How do you solve #ln4x=1#?

Current Version

Answer:

#color(red)"x=0.68"#

Explanation:

Let's use the diagram below: slideplayer.com

This photo tells us that the natural log (ln) and the exponential function (#e^(x)#) are inverses of each other, which means that if we raise the exponential function by ln of x, we can find x. But remember, if you do something on one side of the equation, you have to do the same thing on the opposite side of the equation.

In our case if we raise e to the ln 4x, we are just left with 4x on the left side since #e# and ln undo each other:

#cancele^(cancel"ln"4x) = 1#

Now, we have to do the same thing on the right side and raise e to the first power like this:

#4x = e^(1)#

When you do that calculation, you obtain an approximate value of 2.72 on the right side:

#4x = 2.72#

Now divide both sides by four in order to solve for x:

#(cancel"4"x)/4 = 2.72/4#

Therefore,
#x=0.68#

Edit History
  • Kayla
    @kayla-14 Kayla updated the answer.
    3 months ago
    Changes | Side by side
    #color(red)"x=0.68"# Let's use the diagram below: ![slideplayer.com](https://d2gne97vdumgn3.cloudfront.net/api/file/sUDSk6rbQIelYsA4FWAI) This photo tells us that the natural log (ln) and the exponential function (#e^(x)#) are inverses of each other, which means that if we raise the exponential function by ln of x, we can find x. But remember, if you do something on one side of the equation, you have to do the same thing on the opposite side of the equation. In our case if we raise e to the ln 4x, we are just left with 4x on the left side since #e^(x)# and ln undo each other: #cancele^(cancel"ln"4x) = 1# Now, we have to do the same thing on the right side and raise e to the first power like this: #4x = e^(1)# When you do that calculation, you obtain an approximate value of 2.72 on the right side: #4x = 2.72# Now divide both sides by four in order to solve for x: #(cancel"4"x)/4 = 2.72/4# Therefore, #x=0.68#
    #color(red)"x=0.68"# Let's use the diagram below: ![slideplayer.com](https://d2gne97vdumgn3.cloudfront.net/api/file/sUDSk6rbQIelYsA4FWAI) This photo tells us that the natural log (ln) and the exponential function (#e^(x)#) are inverses of each other, which means that if we raise the exponential function by ln of x, we can find x. But remember, if you do something on one side of the equation, you have to do the same thing on the opposite side of the equation. In our case if we raise e to the ln 4x, we are just left with 4x on the left side since #e# and ln undo each other: #cancele^(cancel"ln"4x) = 1# Now, we have to do the same thing on the right side and raise e to the first power like this: #4x = e^(1)# When you do that calculation, you obtain an approximate value of 2.72 on the right side: #4x = 2.72# Now divide both sides by four in order to solve for x: #(cancel"4"x)/4 = 2.72/4# Therefore, #x=0.68#
    From

    Answer:

    #color(red)"x=0.68"#

    Explanation:

    Let's use the diagram below: slideplayer.com

    This photo tells us that the natural log (ln) and the exponential function (#e^(x)#) are inverses of each other, which means that if we raise the exponential function by ln of x, we can find x. But remember, if you do something on one side of the equation, you have to do the same thing on the opposite side of the equation.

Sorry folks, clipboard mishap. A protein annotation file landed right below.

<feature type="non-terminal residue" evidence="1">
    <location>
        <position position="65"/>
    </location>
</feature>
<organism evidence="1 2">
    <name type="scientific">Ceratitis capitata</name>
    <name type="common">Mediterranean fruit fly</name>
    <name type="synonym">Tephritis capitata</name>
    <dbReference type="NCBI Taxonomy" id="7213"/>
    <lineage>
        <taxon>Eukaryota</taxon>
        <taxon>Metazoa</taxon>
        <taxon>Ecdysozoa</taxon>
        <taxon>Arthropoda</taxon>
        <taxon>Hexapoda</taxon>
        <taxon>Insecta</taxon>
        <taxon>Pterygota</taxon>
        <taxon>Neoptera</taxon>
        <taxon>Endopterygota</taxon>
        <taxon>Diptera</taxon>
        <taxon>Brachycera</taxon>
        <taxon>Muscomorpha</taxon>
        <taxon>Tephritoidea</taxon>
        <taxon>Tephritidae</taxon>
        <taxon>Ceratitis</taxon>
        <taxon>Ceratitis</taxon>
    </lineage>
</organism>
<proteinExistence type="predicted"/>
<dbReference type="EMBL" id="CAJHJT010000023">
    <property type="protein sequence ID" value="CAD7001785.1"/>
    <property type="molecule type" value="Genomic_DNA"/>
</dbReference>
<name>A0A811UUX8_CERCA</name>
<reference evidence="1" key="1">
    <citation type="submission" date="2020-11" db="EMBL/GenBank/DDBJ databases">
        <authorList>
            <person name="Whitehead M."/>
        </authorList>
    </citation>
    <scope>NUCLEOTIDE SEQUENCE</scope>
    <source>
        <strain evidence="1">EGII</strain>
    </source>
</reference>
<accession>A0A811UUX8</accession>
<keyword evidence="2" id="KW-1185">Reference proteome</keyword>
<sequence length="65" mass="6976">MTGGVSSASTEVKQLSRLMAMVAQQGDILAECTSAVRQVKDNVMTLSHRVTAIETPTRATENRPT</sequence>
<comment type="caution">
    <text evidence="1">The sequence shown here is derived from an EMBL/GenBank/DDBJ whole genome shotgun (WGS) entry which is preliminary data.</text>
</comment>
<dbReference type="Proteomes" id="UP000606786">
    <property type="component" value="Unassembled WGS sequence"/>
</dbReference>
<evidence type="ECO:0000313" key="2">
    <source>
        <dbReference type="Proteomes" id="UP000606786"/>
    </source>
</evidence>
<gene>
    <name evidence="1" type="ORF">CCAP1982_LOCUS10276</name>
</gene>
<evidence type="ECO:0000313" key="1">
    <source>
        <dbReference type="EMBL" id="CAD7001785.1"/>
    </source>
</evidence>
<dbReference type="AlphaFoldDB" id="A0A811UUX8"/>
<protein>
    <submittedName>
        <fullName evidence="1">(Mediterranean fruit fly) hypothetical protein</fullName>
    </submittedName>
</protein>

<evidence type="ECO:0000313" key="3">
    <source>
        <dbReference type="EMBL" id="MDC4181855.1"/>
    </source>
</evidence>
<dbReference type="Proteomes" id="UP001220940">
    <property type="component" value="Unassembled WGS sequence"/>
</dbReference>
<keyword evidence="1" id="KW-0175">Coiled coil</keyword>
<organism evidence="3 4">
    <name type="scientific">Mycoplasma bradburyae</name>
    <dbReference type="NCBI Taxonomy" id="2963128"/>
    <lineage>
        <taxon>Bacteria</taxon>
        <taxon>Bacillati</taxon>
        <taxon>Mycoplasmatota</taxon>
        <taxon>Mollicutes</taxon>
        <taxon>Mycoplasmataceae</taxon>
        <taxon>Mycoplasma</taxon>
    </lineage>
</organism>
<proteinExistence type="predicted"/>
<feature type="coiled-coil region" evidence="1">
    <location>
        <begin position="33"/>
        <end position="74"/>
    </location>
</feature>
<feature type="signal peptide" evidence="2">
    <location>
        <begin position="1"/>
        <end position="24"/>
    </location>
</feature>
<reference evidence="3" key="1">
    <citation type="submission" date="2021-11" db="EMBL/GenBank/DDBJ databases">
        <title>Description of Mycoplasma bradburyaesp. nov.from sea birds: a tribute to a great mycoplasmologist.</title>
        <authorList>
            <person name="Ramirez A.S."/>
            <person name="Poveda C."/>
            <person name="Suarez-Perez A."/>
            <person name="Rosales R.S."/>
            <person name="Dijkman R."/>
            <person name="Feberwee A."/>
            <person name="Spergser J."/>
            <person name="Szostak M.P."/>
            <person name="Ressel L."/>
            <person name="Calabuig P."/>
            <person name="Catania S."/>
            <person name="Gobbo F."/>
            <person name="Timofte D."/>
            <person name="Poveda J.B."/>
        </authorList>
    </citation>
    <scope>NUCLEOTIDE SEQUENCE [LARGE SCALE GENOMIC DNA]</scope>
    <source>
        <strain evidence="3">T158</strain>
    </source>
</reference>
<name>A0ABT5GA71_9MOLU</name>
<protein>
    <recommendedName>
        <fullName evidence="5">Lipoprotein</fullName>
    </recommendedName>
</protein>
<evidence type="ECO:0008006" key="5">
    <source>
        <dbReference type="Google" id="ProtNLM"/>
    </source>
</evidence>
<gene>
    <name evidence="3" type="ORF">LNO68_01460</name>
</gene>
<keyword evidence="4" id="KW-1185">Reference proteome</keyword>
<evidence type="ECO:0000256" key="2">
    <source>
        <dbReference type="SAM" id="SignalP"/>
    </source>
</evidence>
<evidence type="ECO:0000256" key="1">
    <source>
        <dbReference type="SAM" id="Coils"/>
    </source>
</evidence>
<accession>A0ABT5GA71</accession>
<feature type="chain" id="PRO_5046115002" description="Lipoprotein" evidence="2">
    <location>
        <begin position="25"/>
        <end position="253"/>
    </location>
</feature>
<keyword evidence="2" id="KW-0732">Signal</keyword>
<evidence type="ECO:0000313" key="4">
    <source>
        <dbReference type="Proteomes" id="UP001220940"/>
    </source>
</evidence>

In our case if we raise e to the ln 4x, we are just left with 4x on the left side since #e^(x)# and ln undo each other:

    #cancele^(cancel"ln"4x) = 1#

    Now, we have to do the same thing on the right side and raise e to the first power like this:

    #4x = e^(1)#

    When you do that calculation, you obtain an approximate value of 2.72 on the right side:

    #4x = 2.72#

    Now divide both sides by four in order to solve for x:

    #(cancel"4"x)/4 = 2.72/4#

    Therefore,
    #x=0.68#

    To

    Answer:

    #color(red)"x=0.68"#

    Explanation:

    Let's use the diagram below: slideplayer.com

    This photo tells us that the natural log (ln) and the exponential function (#e^(x)#) are inverses of each other, which means that if we raise the exponential function by ln of x, we can find x. But remember, if you do something on one side of the equation, you have to do the same thing on the opposite side of the equation.

    In our case if we raise e to the ln 4x, we are just left with 4x on the left side since #e# and ln undo each other:

    #cancele^(cancel"ln"4x) = 1#

    Now, we have to do the same thing on the right side and raise e to the first power like this:

    #4x = e^(1)#

    When you do that calculation, you obtain an approximate value of 2.72 on the right side:

    #4x = 2.72#

    Now divide both sides by four in order to solve for x:

    #(cancel"4"x)/4 = 2.72/4#

    Therefore,
    #x=0.68#

  • Kayla
    @kayla-14 Kayla wrote an answer.
    3 months ago

    Answer:

    #color(red)"x=0.68"#

    Explanation:

    Let's use the diagram below: slideplayer.com

    This photo tells us that the natural log (ln) and the exponential function (#e^(x)#) are inverses of each other, which means that if we raise the exponential function by ln of x, we can find x. But remember, if you do something on one side of the equation, you have to do the same thing on the opposite side of the equation.

    In our case if we raise e to the ln 4x, we are just left with 4x on the left side since #e^(x)# and ln undo each other:

    #cancele^(cancel"ln"4x) = 1#

    Now, we have to do the same thing on the right side and raise e to the first power like this:

    #4x = e^(1)#

    When you do that calculation, you obtain an approximate value of 2.72 on the right side:

    #4x = 2.72#

    Now divide both sides by four in order to solve for x:

    #(cancel"4"x)/4 = 2.72/4#

    Therefore,
    #x=0.68#